I hit my 30s, and I was drinking and using heroin, and when I would do that, I would fall out. I OD’d three times in my 30s and they brought me back; one time I had to be put on a breathing monitor. In my 40s, I OD’d twice more. They’d been putting fentanyl in the dope where I lived, a lot of fentanyl.
My brother died in February, and he was my world. I just lost it from there. I would try to go to work high — and I work 800 feet in the air, building scaffolds around Navy ships. So I was high both ways. When he died, that part of my soul was ripped out of my body. I’m sorry, I’m very emotional right now. My emotions are still raw. I never grieved over him properly. My girlfriend at the time, at my brother’s viewing she was followed me around the whole time, begging me to get dope. She followed me in the bathroom, asking for dope. Finally I said, “Get in the car. I’ll go get some dope.” So I used at my brother’s viewing.
“I was their guinea pig. I could test their dope and fall out and come back, and tell them how good their stuff is.”
I was going to NA, trying that, had a home group. I was going to NA high, apologizing at the end, because I knew it wasn’t right. When I came here, I was 46. My brother had died. We were getting that heroin with the fentanyl in it. I was falling out with needles in my arm all the time. But people would come to me to be a guinea pig. I’m a 30-year heroin addict — and that’s a good thing to them, because I can test their dope and fall out and come back, and tell them how good their stuff is. I was their guinea pig, and didn’t care. Wanted to die. A death wish.
My sister OD’d, and they brought her back with narcan. She was on the ground, lips purple as an eggplant. That’s my baby sister. If I had lost her, I wouldn’t be here talking to you right now, ‘cause I’d have taken a gun and blown my brains out. Cause I was a bad brother, for using around her. I feel very guilty about that and shameful.
This whole time I’m going to NA meetings high. All they keep telling me is, ‘Keep coming back. Keep coming back.’ So I kept coming back — but there’s going to be a time when I’m not going to be able to come back, because I’m gonna be gone.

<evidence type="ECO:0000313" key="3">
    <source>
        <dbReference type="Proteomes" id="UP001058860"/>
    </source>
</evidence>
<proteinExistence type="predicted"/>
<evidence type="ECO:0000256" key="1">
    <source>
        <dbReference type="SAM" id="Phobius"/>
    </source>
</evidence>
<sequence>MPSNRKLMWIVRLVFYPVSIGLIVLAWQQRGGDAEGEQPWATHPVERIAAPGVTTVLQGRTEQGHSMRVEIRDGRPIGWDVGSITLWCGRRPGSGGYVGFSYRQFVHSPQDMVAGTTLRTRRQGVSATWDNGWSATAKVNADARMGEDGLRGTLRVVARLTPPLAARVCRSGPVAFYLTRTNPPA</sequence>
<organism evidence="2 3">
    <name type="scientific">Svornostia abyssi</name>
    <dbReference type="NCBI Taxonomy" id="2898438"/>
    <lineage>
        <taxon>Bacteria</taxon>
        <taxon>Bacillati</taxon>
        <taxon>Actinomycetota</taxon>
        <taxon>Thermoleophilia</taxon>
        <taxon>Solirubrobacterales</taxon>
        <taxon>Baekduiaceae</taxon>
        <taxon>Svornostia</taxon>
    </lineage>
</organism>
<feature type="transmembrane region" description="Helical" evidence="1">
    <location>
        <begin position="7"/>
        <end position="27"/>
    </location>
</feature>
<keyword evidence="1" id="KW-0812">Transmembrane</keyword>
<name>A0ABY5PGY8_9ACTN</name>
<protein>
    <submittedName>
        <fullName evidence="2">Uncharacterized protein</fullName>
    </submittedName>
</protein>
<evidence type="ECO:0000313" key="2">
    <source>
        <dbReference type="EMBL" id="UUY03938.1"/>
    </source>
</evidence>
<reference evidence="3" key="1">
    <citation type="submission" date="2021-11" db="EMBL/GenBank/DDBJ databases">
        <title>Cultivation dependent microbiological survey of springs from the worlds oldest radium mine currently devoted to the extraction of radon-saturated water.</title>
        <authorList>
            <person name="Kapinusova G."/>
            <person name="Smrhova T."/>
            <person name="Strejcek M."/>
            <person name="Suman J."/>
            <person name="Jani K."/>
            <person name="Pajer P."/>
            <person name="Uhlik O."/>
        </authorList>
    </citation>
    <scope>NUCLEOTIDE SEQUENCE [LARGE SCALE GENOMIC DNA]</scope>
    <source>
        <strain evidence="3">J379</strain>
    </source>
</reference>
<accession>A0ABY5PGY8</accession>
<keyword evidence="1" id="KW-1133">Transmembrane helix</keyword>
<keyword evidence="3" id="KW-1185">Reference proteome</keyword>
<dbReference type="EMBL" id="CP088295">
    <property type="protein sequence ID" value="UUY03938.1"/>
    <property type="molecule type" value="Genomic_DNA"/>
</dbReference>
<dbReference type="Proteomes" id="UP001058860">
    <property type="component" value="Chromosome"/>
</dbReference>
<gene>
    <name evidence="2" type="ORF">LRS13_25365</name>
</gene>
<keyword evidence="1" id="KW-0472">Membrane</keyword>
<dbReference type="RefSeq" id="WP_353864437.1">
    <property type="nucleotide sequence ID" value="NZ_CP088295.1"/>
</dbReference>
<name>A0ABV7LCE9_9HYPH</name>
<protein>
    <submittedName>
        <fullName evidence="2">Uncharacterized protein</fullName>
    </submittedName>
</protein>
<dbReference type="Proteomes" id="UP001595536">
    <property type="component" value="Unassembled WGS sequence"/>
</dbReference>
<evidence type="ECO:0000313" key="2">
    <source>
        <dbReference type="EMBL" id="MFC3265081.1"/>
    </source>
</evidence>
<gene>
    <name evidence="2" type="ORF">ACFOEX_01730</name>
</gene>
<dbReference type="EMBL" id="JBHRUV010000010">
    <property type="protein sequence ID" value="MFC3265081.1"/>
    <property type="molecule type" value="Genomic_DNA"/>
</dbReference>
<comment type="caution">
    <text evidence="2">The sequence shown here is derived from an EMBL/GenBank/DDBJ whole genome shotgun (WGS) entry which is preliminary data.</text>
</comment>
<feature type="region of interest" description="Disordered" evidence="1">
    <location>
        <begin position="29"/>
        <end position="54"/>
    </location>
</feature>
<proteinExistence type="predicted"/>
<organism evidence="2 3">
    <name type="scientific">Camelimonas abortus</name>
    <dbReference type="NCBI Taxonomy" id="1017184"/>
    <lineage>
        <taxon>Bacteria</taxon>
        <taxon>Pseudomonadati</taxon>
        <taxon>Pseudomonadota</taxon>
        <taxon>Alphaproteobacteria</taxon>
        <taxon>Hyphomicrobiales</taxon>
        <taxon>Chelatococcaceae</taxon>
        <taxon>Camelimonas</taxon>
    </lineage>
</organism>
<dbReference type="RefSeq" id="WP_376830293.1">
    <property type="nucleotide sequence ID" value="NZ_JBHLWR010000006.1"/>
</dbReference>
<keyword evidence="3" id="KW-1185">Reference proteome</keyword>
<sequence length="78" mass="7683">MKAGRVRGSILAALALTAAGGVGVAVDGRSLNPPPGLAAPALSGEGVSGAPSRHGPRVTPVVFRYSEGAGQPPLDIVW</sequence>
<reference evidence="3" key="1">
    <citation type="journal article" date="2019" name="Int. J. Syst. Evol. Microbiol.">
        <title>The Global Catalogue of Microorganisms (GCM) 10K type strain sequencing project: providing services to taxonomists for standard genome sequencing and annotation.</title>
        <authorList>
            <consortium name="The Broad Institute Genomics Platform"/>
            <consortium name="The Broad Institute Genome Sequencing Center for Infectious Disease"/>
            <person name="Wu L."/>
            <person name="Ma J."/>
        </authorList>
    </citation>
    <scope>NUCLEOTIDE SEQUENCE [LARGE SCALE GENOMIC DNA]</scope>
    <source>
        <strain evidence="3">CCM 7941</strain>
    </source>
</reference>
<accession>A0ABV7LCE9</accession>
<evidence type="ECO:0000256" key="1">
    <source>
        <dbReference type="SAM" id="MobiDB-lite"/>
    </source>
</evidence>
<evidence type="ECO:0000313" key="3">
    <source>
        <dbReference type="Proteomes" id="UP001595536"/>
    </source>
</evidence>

Right before I came here, I called a non-emergency number. I had gotten the syringe drawn back to 100 units — the whole thing full of fentanyl and heroin — and I do half of it. Then 10 cops show up at the front door, calling my name. I just lost it. I said, “My brother’s dead. I no longer want to live.” I let them handcuff me. They took me straight to a psychiatric hospital. I was put on suicide watch. I kept trying to leave to go use. I was treated like an animal, pretty much — and I was probably acting like an animal. I don’t remember a whole lot of that time.
“I feel like I’ve been re-inflated.”
I was diagnosed with PTSD. I’ve been jumped numerous times, as you can see from the stitches. I just shouldn’t be here right now. God has a purpose in my life, and I feel a calling to help other addicts.
In the hospital, the social worker comes to see me. I begged her, “Please, please get me help. I don’t want to be this person anymore that I have become.” So she called American Addiction Centers, and they talked to me over the phone. I had insurance through my job. She said, “Do you mind going to Mississippi?” I said, “I need to get away from here. Please, God, send me.”
So I was sent here. At first, I came here closed-minded. You know, they do art therapy, horse therapy. I was like, what is this going to do? Then the first time I ever rode a horse — it was so beautiful to me. You have to be firm and gentle with the horses, and that teaches me how to treat people.
I can’t say I had a huge spiritual awakening. It happened gradually, over the 30 days. I feel like a totally different person today. I feel like I’ve been re-inflated. Today, I have hope — just a little sunlight poking through a closed door, and I’m ready to open it wider. I need to work around addicts, to be able to remember where I came from. But this story has a happy ending. I’m so glad to be here today. I’ve got nothing in my heart but love for people now. And I love me today. I can look in the mirror and say, “You’re an all-right guy.”